Additionally, try to have the agency investigators identify the specific documents that they wish to view, and only present these documents when requested. A company is not required to duplicate requested documents for the investigators, even if offered reimbursement for the duplication, and can request that EPA supply its own copier at the site.
All agency personnel should be given the same site safety orientation that is given to all visitors who will be out in the plant area. A company should ensure that the agency staff are informed about emergency signals, means of egress from an area, and any protective equipment (hard hats, ear protection, etc.) that is required in all or part of the facility.
The agency uses photographs to prepare its investigation report, as possible evidence in enforcement proceedings and to explain conditions found at the plant. The facility, however, may object to the use of cameras on its property, depending upon the nature of the operations. Site management should also request that photographs taken during the visit be considered confidential. EPA is obliged to comply, unless its attorneys can present a legal reason why confidentiality is not valid. A facility may refuse permission for photographs to be taken unless they are provided copies of the final images. One possible solution for this is to offer to develop and print the film for EPA. In this way, the company can ensure that it retains copies of prints sent to the inspection team.
Often, the inspection team will wish to be split into smaller groups so as to simultaneously investigate such areas as production, laboratory, waste management and record-keeping. Site management should ensure that there are sufficient facility representatives available to accompany all of these sub-teams. During these inspections, the investigators will be asking probing questions to uncover any violations. Often, the investigator will rephrase questions and ask them many times until he or she gets a satisfactory and consistent answer. It may be prudent for a company to train its key personnel in mock interrogations, especially since the agency has instructed its investigators to observe body language for clues that the person being questioned is hedging, or that the investigator is starting to key in on a particularly sensitive subject.
Sampling philosophy is similar to that of photographs; i.e. any samples taken by the agency should be split with the inspected facility. The facility should ensure that the agency is familiar with the permit limits in effect for the samples being taken, and especially whether limits are set on "absolute" or grab sample values versus time-averaged or composite samples. Additionally, the investigators should be made aware of the approved analytical procedures being used for sample analysis, as well as the pertinent quality assurance procedures.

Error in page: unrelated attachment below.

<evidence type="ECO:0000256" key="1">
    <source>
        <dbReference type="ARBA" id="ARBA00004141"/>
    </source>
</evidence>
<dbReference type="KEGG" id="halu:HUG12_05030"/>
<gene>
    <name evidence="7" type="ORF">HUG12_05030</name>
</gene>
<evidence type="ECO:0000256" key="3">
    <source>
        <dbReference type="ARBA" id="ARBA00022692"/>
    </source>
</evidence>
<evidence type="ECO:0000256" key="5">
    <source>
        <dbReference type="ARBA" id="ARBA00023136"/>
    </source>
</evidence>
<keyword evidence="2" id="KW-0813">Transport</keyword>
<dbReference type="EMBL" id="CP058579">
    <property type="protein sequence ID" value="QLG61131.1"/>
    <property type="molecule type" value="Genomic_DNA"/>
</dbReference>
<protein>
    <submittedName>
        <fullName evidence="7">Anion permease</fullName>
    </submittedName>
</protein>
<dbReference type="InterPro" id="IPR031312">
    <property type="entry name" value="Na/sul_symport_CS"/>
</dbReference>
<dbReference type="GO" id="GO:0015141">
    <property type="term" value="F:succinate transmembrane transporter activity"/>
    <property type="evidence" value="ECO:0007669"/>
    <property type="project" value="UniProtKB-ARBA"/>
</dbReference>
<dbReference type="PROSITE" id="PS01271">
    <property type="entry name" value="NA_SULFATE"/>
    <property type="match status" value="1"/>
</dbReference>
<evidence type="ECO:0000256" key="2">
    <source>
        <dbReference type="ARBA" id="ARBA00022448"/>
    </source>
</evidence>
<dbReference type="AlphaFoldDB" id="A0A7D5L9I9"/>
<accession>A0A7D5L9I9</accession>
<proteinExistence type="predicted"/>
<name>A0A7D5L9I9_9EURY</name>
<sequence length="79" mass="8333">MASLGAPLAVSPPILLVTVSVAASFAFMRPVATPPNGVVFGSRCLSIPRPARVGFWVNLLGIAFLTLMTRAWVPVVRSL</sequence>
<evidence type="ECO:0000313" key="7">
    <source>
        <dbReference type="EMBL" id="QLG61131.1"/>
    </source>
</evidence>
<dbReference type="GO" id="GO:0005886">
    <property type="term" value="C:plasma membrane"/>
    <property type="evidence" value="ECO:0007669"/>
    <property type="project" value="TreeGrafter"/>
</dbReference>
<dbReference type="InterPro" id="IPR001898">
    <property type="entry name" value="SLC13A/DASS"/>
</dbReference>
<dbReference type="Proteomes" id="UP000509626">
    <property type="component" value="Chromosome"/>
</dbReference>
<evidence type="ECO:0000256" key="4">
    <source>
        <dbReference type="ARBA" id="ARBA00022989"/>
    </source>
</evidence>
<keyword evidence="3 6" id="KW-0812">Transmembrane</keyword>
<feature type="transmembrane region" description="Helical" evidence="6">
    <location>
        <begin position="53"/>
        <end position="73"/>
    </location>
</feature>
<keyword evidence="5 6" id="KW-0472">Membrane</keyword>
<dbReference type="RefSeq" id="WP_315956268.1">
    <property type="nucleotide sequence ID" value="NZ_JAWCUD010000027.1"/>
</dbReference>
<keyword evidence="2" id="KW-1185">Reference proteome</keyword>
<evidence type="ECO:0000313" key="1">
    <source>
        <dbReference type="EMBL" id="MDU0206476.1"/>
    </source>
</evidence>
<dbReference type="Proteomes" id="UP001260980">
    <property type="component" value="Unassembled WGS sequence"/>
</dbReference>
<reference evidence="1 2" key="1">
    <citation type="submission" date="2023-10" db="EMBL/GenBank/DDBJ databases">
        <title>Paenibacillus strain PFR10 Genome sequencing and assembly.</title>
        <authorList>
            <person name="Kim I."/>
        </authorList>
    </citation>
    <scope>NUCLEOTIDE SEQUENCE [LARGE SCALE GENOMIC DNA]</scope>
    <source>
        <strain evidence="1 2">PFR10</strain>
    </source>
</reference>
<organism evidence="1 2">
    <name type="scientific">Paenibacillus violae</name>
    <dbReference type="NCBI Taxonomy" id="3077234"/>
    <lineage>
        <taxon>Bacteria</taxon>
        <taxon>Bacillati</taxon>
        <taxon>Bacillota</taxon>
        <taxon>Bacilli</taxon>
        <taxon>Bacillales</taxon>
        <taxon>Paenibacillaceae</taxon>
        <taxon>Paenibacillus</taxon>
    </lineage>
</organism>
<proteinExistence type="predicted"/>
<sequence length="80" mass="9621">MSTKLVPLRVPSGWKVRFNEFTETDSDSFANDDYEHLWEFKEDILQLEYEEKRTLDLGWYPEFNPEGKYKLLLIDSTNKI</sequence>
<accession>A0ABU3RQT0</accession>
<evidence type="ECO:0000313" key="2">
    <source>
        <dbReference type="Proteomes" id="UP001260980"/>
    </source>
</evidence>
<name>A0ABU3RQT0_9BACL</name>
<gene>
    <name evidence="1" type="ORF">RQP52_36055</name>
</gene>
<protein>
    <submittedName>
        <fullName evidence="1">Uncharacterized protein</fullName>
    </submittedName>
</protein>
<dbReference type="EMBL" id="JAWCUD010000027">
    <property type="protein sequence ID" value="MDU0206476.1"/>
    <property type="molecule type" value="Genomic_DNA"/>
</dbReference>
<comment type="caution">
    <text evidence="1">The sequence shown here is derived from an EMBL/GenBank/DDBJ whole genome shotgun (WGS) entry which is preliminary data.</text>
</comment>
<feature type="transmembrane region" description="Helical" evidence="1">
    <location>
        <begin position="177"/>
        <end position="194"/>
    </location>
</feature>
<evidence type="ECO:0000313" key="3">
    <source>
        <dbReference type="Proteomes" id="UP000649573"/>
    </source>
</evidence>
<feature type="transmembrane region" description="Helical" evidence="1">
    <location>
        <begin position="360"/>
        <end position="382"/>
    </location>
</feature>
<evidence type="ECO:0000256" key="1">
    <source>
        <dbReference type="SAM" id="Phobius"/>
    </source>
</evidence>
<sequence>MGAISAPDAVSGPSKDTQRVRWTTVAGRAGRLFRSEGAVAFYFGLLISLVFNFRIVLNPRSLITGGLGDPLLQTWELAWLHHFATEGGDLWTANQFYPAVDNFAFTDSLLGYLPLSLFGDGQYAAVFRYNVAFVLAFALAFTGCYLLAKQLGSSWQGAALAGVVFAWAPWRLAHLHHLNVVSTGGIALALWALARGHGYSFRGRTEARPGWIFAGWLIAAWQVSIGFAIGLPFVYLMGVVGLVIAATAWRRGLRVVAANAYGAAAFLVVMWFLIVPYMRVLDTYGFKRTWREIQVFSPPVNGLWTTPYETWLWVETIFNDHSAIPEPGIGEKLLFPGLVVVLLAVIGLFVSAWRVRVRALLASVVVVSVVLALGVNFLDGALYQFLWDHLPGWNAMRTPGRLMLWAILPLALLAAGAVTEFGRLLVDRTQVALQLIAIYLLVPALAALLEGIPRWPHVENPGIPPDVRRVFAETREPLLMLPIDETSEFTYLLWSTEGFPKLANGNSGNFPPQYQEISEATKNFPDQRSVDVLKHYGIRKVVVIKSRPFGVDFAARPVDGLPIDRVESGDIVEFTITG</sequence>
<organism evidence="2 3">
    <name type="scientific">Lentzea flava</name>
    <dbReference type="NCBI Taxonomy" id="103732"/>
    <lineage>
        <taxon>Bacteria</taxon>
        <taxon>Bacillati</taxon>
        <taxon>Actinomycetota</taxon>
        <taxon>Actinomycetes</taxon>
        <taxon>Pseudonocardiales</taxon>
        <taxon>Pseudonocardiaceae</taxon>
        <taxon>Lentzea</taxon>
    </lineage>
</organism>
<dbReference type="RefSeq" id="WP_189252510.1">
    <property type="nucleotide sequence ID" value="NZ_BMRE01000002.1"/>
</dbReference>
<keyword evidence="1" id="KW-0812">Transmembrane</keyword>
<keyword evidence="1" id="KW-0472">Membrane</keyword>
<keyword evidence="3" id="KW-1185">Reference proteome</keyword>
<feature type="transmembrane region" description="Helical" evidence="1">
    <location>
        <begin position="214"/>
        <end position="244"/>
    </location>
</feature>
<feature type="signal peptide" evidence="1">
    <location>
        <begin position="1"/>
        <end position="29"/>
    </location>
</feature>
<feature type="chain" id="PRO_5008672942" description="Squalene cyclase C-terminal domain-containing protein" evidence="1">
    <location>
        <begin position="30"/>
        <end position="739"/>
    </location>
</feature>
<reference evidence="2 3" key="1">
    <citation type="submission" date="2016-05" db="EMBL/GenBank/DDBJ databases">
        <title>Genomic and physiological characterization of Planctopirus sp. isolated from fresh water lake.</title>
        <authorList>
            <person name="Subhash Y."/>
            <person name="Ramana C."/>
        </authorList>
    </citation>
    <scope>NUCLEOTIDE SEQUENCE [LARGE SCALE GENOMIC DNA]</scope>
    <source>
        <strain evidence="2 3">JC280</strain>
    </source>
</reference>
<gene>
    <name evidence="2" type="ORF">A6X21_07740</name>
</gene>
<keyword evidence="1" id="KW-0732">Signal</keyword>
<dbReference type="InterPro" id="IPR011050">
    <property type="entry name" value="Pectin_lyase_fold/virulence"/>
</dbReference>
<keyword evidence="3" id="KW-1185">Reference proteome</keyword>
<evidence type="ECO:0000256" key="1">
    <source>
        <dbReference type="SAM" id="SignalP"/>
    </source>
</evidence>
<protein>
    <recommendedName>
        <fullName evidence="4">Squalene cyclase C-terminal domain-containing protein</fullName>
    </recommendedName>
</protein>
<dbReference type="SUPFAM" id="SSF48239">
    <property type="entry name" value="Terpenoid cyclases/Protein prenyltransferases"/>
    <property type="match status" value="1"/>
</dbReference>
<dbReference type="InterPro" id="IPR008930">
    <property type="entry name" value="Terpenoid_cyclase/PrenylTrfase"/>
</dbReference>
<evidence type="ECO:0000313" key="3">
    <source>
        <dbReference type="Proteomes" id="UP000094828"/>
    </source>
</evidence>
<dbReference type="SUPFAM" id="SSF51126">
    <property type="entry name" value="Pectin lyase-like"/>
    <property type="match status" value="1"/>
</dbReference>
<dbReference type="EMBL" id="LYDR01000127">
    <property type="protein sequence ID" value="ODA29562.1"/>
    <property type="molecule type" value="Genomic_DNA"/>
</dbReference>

After the investigators have completed their inspection, the facility should insist upon a closing conference, to provide an opportunity for the investigators to discuss preliminary findings with site and company representatives, including any potential violations or problems uncovered during the investigation. The site representatives should make sure that they have a way to contact the investigation team leader, as well as specific information on how to obtain a copy of the final report.
Future agency enforcement trends
Multi-media inspections remain an effective enforcement tool for EPA. Heavy manufacturing operations, steel mills and oil refineries will continue to be prime targets for multi-media inspections. In addition, air quality inspections will more frequently be part of multi-media investigations.
Under Section 114 of the Clean Air Act, EPA and NEIC inspectors have broad authority to request information prior to an inspection. The air quality information requested may include permitting activity summaries; compliance histories; actual and potential emission rates; capital expenditure and construction records; flare monitoring records and stack test data. Often, the accuracy and timeliness of the information submitted to the agency can form the basis of the inspector/company relationship.
By involving not only federal, but state and local enforcement agencies in its inspections and enforcement operations EPA has broadened its ability to address environmental problems and health risks. At the same time, it has increased the regulatory burden on industry by subjecting it to inspections with possible enforcement actions across media lines. The most effective means to defend against a multi-media inspection is to be educated about the process and to be prepared.
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This article appeared in the February 2000 issue of Environmental Protection magazine, Vol. 11, No. 2, p. 22. Image courtesy of Eddie Eddings.
This article originally appeared in the 02/01/2000 issue of Environmental Protection.